November started on the wrong foot, with equity markets in several emerging markets, including South Africa, still reeling from a sharp decline in the value of benchmark indices, prompted to a large extent by a second wave of Covid-19 infections in many countries, especially in Europe and the US.
A mood of despondency was evident in the announcements by several governments of a return to more stringent lockdown regulations and several major sports events that had allowed limited spectator attendance were forced to back-track. Once again, stands at tennis tournaments and rugby & soccer matches were empty.
Question marks also appeared over the ability of the high-income countries to sustain the fairly swift economic recovery that had become quite evident in the return to above the neutral 50-mark of purchasing managers’ indices (PMIs) in virtually all of the world’s largest 40 economies, who represent more than 90% of global GDP.
Success with vaccine trials
The risk-off sentiment towards emerging markets was short-lived, however. Three major announcements by two different pharmaceutical companies searching for a vaccine against Covid19 dramatically altered the fortunes of equity markets around the globe, whilst also generating increased appetite for emerging market bonds.
In announcing the 90% effectiveness rate of a vaccine candidate in a clinical trial involving more than 43,000 participants, Pfizer’s Chairman Dr. Albert Borla proclaimed that Monday, 9 November would stand out as “…a great day for science and humanity”.
The initial evidence of the Pfizer vaccine’s ability to prevent COVID-19 certainly comes at a time when the world needs it most, due to infection rates setting new records in several countries, hospitals under severe pressure and many countries struggling to resuscitate all the sectors of their economies.
Hot on the heels of this breakthrough in bringing to an end the worst global health crisis in a century came another announcement of a successful Covid-19 vaccine trial, this time from the Massachusetts-based company Moderna.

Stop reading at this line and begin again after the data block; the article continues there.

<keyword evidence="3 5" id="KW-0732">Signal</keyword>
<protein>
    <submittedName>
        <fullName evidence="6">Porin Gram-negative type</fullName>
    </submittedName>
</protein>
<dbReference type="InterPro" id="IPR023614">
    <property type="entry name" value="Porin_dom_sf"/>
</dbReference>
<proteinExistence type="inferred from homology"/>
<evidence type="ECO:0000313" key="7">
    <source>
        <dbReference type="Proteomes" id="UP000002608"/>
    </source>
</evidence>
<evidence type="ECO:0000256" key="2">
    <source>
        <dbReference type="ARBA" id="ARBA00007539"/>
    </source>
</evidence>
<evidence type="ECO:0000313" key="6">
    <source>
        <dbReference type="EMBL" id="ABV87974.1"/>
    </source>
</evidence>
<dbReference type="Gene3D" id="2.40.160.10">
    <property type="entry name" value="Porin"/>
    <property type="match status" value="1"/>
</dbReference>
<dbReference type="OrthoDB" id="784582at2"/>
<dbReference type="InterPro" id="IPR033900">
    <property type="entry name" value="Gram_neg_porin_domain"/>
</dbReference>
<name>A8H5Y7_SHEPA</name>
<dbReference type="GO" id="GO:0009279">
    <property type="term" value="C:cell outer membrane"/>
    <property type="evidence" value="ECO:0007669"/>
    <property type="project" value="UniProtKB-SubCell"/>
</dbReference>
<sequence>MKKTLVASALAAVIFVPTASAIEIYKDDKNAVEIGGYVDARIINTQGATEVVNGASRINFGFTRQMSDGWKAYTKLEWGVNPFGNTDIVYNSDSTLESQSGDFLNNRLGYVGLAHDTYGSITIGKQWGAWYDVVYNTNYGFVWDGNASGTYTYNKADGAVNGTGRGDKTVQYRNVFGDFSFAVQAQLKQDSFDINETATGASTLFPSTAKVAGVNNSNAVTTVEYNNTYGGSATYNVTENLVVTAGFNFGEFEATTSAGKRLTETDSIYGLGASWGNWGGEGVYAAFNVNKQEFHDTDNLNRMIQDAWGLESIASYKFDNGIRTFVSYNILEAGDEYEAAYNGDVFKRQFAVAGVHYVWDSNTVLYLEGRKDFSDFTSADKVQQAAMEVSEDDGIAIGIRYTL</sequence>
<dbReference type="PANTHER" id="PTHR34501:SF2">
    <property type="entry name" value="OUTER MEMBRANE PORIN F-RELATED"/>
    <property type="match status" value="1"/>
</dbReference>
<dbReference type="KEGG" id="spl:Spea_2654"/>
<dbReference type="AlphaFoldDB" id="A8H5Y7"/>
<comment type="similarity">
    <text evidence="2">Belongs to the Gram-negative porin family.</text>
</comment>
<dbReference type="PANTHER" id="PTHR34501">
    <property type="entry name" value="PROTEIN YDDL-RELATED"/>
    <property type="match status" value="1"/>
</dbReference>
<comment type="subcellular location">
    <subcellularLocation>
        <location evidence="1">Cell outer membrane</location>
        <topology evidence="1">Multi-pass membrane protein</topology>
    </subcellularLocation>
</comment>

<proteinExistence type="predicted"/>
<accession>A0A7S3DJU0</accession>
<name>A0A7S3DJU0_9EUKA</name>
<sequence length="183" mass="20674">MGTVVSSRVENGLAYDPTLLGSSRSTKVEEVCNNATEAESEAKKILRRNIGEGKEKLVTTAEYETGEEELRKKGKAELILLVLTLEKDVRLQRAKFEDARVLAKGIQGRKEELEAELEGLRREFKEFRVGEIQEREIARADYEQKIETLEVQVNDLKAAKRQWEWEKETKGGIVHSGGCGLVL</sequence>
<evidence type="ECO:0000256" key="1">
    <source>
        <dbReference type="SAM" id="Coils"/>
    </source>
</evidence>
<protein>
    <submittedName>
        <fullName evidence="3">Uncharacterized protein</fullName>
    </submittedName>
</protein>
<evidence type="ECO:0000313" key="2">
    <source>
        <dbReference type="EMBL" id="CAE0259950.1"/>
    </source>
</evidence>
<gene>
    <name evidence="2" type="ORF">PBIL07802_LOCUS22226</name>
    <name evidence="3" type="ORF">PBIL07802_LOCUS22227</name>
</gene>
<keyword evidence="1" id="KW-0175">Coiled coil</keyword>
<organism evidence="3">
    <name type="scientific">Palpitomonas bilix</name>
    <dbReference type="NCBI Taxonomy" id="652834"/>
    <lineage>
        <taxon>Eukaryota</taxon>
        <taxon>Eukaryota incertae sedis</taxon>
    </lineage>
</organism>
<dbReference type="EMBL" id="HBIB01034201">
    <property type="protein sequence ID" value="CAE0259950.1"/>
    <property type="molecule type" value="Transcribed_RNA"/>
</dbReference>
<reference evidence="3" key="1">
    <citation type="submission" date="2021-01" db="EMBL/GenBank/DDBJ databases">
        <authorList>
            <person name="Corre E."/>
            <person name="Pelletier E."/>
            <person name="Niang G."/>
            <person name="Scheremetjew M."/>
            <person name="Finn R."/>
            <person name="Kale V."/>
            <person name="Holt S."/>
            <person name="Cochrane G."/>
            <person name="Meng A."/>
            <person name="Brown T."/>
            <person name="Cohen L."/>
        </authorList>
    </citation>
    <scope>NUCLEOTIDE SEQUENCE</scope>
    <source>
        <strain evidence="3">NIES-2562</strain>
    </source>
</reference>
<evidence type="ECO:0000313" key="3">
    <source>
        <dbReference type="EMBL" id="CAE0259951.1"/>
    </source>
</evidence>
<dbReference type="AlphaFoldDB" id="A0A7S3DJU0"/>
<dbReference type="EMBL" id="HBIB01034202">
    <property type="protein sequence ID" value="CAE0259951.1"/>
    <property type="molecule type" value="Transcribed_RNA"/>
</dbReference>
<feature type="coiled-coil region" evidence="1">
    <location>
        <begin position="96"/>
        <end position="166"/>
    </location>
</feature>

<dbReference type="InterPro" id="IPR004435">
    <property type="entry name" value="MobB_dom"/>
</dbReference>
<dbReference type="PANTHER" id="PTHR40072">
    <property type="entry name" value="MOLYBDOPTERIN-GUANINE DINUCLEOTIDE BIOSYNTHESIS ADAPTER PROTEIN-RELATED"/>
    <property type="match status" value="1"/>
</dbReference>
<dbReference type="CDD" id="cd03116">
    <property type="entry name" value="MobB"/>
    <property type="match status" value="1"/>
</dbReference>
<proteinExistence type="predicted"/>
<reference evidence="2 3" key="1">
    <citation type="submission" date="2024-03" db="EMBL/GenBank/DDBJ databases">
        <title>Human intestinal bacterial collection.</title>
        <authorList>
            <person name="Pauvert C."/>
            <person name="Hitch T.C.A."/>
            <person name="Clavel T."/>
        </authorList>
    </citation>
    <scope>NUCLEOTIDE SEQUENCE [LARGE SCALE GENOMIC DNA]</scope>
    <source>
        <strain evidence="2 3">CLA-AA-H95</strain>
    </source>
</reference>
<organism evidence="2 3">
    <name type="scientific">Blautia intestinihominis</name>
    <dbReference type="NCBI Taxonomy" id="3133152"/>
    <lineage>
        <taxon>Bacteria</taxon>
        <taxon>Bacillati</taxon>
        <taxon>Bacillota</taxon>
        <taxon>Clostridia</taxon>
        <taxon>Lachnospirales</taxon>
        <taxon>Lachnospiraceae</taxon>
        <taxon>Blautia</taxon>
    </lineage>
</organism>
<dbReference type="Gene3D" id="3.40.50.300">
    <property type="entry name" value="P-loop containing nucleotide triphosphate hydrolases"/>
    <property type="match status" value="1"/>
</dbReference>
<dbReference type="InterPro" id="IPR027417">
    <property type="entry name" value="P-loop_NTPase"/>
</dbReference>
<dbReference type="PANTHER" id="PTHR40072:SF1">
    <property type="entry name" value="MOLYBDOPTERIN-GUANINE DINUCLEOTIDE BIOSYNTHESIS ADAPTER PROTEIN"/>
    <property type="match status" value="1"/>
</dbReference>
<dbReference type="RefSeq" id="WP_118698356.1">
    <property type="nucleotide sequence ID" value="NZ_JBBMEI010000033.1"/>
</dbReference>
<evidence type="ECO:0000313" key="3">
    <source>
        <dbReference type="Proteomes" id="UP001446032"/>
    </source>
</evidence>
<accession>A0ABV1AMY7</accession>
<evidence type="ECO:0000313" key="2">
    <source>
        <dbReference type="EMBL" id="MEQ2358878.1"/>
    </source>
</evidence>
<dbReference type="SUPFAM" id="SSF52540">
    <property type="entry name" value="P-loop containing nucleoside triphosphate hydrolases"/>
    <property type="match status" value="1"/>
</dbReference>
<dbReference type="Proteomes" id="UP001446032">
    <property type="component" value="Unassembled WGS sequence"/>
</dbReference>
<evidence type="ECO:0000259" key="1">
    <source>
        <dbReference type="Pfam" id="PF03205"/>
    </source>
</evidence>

On 16 November, Dr Stephen Hoge, president of Moderna, stated that he had “…grinned from ear to ear for a minute” when the results of a 94.5% rate of effectiveness of the vaccine came in. The Moderna trial was conducted amongst 30,000 people in the US.
Then, scarcely two days later, Pfizer released a further statement on the company’s joint phase three trial with BioNTech, which had shown close to 95% effectiveness for the vaccine.
Tech companies take a beating
Capital market reaction to these announcements centered on a very clear belief that life would soon return to normal. Many stocks that had benefited from changes to consumer behavior (induced by the lockdown regulations) were hard done by as a result of the new-found hope that the end of the pandemic was in sight. These included global brands such as Amazon, Facebook, Zoom and Netflix.
Most of the other equity market sectors were enjoying the switch from “stay-at-home” stocks to those that were always going to make up lost ground from a potential return to normal life.
Companies in the sectors for travel & leisure, finance, energy, real estate and manufacturing have seen fairly dramatic rises in their market capitalisation since the first announcement by Pfizer, with the S&P 500 companies adding more than $1-trillion to their combined market value in the space of eight trading days.
JSE gallops ahead
The JSE has followed suit, with substantial gains for virtually all of the sector indices. Financials are leading the pack, with a gain of more than 24% since the beginning of November.
The fact that the index for real estate investment trusts (REITs) is the second-best performer during November (to date) is particularly encouraging. On 18 November, the JSE REIT Index was 17.4% higher than at the end of October.
Over the next couple of months, fund managers around the globe will be faced with the daunting task of deciding which companies remain undervalued and which remain overvalued.
It nevertheless seems certain that global bond yields will become relatively less attractive, compared to equities, especially when dividend payments return to normal mode.
Dr Roelof Botha, Economic Adviser, Optimum Investment Group